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My mom out in California is elated -- gasoline prices in her neighborhood are below $4 a gallon for the first time in four months. Less so are the world's petro-rulers, who are watching the price of oil -- their life blood -- plunge at a rate they have not experienced since the dreaded year 2008. Industry analysts are using phrases such as "devastation" and "severe strain" to describe what is next for the petro-states should prices plummet as low as some fear. No one is as yet forecasting a fresh round of Arab Spring-like regime implosions. But that's the nightmare scenario if you happen to run a petrocracy.
To understand why your average oil king is right to be worried at the moment, grab your calculator. The price of U.S.-traded oil fell to $83.27 a barrel on Monday, and global benchmark Brent crude to $96.05 a barrel; now juxtapose that against the state budgets of Iran, Russia, and Venezuela, which require more than $110-a-barrel Brent prices to break even, according to generally accepted estimates, and you'll see the problem.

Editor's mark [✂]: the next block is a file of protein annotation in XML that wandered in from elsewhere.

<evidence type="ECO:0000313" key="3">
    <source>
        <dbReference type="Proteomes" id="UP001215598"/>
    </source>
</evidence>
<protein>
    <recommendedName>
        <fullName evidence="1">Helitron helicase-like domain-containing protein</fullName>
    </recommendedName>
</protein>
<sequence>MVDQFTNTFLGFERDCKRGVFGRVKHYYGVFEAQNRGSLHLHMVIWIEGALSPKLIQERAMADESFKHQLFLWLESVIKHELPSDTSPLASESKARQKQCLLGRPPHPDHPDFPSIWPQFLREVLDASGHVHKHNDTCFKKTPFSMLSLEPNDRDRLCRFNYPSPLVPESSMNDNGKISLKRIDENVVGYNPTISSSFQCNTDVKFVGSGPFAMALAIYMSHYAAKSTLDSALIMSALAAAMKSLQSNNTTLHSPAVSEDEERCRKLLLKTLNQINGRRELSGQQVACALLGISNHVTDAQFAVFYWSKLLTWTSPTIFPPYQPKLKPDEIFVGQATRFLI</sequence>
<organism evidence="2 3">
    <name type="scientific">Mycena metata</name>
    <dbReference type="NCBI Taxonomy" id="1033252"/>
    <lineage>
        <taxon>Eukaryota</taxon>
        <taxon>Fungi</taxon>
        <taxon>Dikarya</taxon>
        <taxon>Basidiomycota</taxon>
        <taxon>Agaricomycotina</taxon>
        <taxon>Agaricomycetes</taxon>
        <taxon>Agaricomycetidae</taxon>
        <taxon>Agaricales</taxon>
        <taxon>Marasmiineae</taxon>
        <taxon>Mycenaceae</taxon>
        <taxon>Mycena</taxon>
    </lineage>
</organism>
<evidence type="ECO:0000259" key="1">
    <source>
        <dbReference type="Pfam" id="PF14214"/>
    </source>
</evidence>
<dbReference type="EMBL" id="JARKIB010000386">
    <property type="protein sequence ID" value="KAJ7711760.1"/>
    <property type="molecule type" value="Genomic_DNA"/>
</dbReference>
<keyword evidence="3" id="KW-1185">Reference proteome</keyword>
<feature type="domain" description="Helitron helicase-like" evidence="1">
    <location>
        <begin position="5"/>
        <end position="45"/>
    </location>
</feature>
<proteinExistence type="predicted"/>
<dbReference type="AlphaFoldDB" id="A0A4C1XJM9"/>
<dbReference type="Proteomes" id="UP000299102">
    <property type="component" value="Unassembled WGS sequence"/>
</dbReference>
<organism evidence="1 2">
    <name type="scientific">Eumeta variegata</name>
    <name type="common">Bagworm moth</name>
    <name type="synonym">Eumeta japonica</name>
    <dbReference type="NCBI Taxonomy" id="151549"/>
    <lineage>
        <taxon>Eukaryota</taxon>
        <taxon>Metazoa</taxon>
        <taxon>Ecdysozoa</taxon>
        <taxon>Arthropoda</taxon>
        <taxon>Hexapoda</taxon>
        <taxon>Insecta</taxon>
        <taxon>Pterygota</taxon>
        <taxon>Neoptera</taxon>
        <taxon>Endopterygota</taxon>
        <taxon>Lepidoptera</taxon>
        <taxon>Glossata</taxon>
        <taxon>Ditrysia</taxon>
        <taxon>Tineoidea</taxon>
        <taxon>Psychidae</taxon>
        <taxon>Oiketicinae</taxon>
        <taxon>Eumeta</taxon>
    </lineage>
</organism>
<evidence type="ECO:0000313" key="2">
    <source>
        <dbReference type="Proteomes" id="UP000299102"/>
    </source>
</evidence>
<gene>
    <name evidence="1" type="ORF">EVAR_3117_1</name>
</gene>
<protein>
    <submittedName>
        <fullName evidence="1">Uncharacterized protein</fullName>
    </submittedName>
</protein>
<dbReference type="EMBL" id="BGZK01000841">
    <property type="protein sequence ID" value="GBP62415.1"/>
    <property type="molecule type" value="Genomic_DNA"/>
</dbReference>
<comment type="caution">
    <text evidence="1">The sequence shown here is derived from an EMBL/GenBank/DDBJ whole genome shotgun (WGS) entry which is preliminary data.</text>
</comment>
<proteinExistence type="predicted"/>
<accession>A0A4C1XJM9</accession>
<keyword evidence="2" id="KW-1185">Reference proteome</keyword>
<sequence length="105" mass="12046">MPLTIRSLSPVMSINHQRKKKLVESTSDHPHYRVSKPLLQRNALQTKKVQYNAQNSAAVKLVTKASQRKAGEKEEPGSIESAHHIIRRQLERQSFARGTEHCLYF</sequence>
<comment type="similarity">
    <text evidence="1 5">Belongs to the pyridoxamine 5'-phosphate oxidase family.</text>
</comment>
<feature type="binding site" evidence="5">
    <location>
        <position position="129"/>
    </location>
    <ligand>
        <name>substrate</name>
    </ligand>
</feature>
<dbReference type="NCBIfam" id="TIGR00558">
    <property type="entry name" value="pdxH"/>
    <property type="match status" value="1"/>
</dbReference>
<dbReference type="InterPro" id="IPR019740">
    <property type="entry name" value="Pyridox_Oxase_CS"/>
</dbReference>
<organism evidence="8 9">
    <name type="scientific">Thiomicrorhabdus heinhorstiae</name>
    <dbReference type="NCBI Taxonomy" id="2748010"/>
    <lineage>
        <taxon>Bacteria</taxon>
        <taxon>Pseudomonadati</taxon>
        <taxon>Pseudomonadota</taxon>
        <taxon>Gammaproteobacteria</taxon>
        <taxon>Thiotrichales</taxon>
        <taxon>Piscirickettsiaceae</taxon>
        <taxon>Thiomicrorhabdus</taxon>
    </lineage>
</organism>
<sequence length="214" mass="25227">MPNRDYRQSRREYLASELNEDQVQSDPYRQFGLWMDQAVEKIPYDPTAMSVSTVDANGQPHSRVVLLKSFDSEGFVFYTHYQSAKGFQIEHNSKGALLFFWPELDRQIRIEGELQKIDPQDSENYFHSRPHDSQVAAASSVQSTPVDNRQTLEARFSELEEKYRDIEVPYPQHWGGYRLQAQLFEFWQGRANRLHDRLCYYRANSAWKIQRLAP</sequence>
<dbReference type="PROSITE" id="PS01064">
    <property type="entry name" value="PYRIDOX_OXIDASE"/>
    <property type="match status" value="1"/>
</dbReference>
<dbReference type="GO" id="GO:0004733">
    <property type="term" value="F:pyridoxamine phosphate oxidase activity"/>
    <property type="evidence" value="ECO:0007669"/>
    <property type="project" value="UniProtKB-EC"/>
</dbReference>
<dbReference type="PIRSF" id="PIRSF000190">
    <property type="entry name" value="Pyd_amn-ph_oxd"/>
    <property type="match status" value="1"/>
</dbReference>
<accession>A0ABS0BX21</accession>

Given this already-existing revenue gap, one might fairly wonder what would happen if, as Citigroup's Edward Morse says is possible, prices drop another $20 a barrel for an extended length of time. Oil economist Philip Verleger's forecast is even gloomier -- a plunge to $40 a barrel by November. Or finally, what Venezuelan Oil Minister Rafael Ramirez fears -- $35-a-barrel prices, near the lows last seen in 2008. In Russia, for instance, "$35 or $40, or even $60 a barrel, would be devastating fiscally," says Andrew Kuchins of the Center for Strategic and International Studies. That could damage the standing of President Vladimir Putin, since his "popularity and authority are closely correlated with economic growth," Kuchins told me in an email exchange.